Silent stroke common among seniors suffering from migraine headaches

By: Devon Andre | Brain Function | Monday, November 28, 2016 - 12:00 PM

Portrait of a cute sad senior womanSilent strokes are more common among seniors suffering from migraine headaches. Silent strokes are symptomless brain injuries that are caused by blood clot interrupting blood flow to the brain.

Although previous research has identified migraines as a risk factor for stroke, researcher Dr. Teshamae Monteith explained that she does “not believe migraine sufferers should worry, as the risk of ischemic stroke in people with migraine is considered small.

However, those with migraine and vascular risk factors may want to pay even greater attention to lifestyle changes that can reduce stroke risk, such as exercising and eating a low-fat diet with plenty of fruits and vegetables.

The study compared 104 people suffering from migraines to 442 participants without a migraine history.

After comparing MRI brain scans, the researchers found that migraine sufferers were twice as likely to suffer a silent stroke, even after adjusting for other stroke-related factors.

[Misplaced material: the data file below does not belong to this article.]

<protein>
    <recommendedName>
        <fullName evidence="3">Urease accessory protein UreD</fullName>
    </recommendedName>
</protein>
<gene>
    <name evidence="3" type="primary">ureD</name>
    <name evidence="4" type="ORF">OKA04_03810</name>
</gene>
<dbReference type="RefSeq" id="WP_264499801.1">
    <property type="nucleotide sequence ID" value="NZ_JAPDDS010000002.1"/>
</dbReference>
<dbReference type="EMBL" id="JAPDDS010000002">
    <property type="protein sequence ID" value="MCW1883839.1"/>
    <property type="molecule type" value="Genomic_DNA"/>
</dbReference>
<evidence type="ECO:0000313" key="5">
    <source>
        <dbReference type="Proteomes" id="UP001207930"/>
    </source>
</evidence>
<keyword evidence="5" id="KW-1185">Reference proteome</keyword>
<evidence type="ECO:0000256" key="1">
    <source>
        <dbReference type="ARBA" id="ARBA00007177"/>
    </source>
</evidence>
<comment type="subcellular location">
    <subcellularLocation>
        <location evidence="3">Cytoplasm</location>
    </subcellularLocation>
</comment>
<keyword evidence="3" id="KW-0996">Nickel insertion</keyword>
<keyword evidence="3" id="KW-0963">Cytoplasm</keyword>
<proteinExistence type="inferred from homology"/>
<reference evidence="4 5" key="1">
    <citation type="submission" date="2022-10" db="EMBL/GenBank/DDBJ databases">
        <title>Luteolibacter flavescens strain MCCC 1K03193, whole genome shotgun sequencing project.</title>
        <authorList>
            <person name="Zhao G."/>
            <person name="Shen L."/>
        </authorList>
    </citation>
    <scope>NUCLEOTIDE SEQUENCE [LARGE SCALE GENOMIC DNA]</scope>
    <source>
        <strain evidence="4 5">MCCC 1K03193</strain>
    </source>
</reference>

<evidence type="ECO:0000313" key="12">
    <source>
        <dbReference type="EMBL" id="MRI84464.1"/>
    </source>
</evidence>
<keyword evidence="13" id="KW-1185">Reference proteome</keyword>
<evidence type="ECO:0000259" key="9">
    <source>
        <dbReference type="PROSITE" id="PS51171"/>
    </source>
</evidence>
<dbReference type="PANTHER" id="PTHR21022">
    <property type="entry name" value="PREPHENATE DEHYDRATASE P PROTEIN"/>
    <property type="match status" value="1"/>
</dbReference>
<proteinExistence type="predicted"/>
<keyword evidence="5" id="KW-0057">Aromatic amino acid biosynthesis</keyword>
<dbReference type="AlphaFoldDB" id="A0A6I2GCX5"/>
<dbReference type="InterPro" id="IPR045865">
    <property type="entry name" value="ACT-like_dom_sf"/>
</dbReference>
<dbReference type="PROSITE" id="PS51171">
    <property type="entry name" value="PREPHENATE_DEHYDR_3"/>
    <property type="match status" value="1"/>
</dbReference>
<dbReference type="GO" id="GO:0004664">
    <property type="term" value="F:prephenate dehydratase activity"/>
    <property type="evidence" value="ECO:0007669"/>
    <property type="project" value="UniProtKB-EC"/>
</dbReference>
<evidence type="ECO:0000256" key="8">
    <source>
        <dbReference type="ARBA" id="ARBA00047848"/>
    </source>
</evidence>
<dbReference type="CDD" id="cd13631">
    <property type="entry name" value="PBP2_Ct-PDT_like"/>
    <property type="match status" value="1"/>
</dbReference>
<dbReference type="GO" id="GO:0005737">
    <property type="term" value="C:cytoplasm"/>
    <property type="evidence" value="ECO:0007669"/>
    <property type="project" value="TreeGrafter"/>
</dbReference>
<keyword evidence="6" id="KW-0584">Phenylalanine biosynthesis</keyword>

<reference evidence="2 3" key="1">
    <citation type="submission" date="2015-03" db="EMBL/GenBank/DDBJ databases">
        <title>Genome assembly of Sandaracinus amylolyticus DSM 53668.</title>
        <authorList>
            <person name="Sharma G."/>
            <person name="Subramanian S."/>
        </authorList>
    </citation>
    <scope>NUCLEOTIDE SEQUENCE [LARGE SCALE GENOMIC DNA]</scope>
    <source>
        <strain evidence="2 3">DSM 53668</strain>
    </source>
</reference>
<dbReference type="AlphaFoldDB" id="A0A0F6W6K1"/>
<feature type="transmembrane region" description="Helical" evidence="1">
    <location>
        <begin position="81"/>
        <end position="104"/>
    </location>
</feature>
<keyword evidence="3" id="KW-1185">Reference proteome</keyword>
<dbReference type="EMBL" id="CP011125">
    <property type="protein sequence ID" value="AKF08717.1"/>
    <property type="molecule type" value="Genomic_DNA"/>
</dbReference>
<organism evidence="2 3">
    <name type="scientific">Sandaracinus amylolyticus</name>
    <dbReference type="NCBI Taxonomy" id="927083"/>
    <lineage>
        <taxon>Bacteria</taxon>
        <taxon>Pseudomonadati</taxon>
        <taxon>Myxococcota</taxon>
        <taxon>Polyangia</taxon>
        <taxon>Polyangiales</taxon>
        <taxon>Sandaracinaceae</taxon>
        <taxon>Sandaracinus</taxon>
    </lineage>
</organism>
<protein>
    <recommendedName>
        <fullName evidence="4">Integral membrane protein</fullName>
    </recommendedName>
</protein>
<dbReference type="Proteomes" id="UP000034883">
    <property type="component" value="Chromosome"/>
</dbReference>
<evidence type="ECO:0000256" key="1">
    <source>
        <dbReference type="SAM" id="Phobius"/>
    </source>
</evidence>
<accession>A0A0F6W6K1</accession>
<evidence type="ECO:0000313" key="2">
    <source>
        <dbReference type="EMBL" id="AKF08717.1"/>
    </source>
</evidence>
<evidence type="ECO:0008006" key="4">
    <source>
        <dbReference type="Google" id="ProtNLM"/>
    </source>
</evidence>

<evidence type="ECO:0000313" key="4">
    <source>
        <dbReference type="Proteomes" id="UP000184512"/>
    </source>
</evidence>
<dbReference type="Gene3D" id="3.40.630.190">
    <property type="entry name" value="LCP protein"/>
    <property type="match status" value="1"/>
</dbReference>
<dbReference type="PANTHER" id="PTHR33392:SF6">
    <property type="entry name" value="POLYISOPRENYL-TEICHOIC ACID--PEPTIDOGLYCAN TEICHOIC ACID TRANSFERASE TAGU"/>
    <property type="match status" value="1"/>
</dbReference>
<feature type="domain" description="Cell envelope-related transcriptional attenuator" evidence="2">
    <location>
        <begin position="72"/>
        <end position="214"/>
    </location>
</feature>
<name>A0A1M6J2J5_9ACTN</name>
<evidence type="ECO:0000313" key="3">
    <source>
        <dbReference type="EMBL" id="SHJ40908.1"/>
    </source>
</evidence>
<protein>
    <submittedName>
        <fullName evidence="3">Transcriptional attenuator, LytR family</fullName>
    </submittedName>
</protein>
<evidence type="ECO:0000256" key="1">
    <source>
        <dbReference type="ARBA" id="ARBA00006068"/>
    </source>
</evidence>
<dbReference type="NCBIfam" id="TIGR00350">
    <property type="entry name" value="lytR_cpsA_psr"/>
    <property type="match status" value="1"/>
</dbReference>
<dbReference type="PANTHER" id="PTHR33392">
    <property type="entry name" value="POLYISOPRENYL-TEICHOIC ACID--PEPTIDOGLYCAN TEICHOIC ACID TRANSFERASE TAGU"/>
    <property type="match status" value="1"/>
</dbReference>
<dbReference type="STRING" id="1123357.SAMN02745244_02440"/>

Furthermore, high blood pressure – another risk factor for stroke – was also found to be more prevalent in those with a migraine history, compared to non-sufferers.

Dr. Monteith added, “We still don’t know if treatment for migraines will have an impact on stroke risk reduction, but it may be a good idea to seek treatment from a migraine specialist if your headaches are out of control.”

Migraines in old age

Majority of migraine sufferers are under the age of 40 and generally speaking, the condition does improve with aging. Studies have shown that 40 percent of migraine sufferers experience improvement by the age of 65.

People rarely experience their first episode of migraine in later life – however, it is not impossible. Migraines that develop past the age of 60 are often a result of another medical condition.

Migraine symptoms can change throughout a sufferer’s life. For example, episodes of migraine auras without headache are more common among older adults. On the other hand, as sufferers age, pain from migraine headaches may become less severe.

Because seniors face a higher risk of developing other health conditions, there is a higher risk of developing migraines associated with these other ailments. Managing your overall health is important for reducing the risk of developing migraines. Addressing those other health conditions may reduce the risk, too.


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Related Reading:

Stroke or heart attack risk increases in women with migraine: Study

Stroke cases higher among young, decline in older adults

Sources:

http://www.medicalnewstoday.com/articles/276842.php?trendmd-shared=1
https://www.migrainetrust.org/living-with-migraine/coping-managing/migraine-in-later-life/

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